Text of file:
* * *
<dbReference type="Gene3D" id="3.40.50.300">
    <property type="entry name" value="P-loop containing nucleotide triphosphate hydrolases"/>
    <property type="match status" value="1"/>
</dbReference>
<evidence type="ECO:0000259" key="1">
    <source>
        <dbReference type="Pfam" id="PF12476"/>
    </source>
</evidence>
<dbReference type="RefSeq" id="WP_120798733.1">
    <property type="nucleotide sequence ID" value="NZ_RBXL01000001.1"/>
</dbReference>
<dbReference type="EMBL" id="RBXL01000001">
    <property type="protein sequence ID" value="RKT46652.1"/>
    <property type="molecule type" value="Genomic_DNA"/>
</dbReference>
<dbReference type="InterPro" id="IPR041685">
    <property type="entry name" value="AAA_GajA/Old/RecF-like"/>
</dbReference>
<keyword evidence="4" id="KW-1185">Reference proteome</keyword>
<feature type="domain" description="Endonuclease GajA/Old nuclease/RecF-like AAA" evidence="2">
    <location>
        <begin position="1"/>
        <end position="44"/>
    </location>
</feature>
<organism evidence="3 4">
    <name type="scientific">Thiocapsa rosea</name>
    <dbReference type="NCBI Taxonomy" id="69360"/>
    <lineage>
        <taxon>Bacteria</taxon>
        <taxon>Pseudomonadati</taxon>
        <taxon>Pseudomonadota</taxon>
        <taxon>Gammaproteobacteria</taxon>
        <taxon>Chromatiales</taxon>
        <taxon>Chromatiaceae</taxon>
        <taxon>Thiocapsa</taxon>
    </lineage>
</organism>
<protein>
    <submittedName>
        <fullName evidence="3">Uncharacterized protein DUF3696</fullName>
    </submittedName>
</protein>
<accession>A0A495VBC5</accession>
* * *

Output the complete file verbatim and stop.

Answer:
<dbReference type="Gene3D" id="3.40.50.300">
    <property type="entry name" value="P-loop containing nucleotide triphosphate hydrolases"/>
    <property type="match status" value="1"/>
</dbReference>
<evidence type="ECO:0000259" key="1">
    <source>
        <dbReference type="Pfam" id="PF12476"/>
    </source>
</evidence>
<dbReference type="RefSeq" id="WP_120798733.1">
    <property type="nucleotide sequence ID" value="NZ_RBXL01000001.1"/>
</dbReference>
<dbReference type="EMBL" id="RBXL01000001">
    <property type="protein sequence ID" value="RKT46652.1"/>
    <property type="molecule type" value="Genomic_DNA"/>
</dbReference>
<dbReference type="InterPro" id="IPR041685">
    <property type="entry name" value="AAA_GajA/Old/RecF-like"/>
</dbReference>
<keyword evidence="4" id="KW-1185">Reference proteome</keyword>
<feature type="domain" description="Endonuclease GajA/Old nuclease/RecF-like AAA" evidence="2">
    <location>
        <begin position="1"/>
        <end position="44"/>
    </location>
</feature>
<organism evidence="3 4">
    <name type="scientific">Thiocapsa rosea</name>
    <dbReference type="NCBI Taxonomy" id="69360"/>
    <lineage>
        <taxon>Bacteria</taxon>
        <taxon>Pseudomonadati</taxon>
        <taxon>Pseudomonadota</taxon>
        <taxon>Gammaproteobacteria</taxon>
        <taxon>Chromatiales</taxon>
        <taxon>Chromatiaceae</taxon>
        <taxon>Thiocapsa</taxon>
    </lineage>
</organism>
<protein>
    <submittedName>
        <fullName evidence="3">Uncharacterized protein DUF3696</fullName>
    </submittedName>
</protein>
<accession>A0A495VBC5</accession>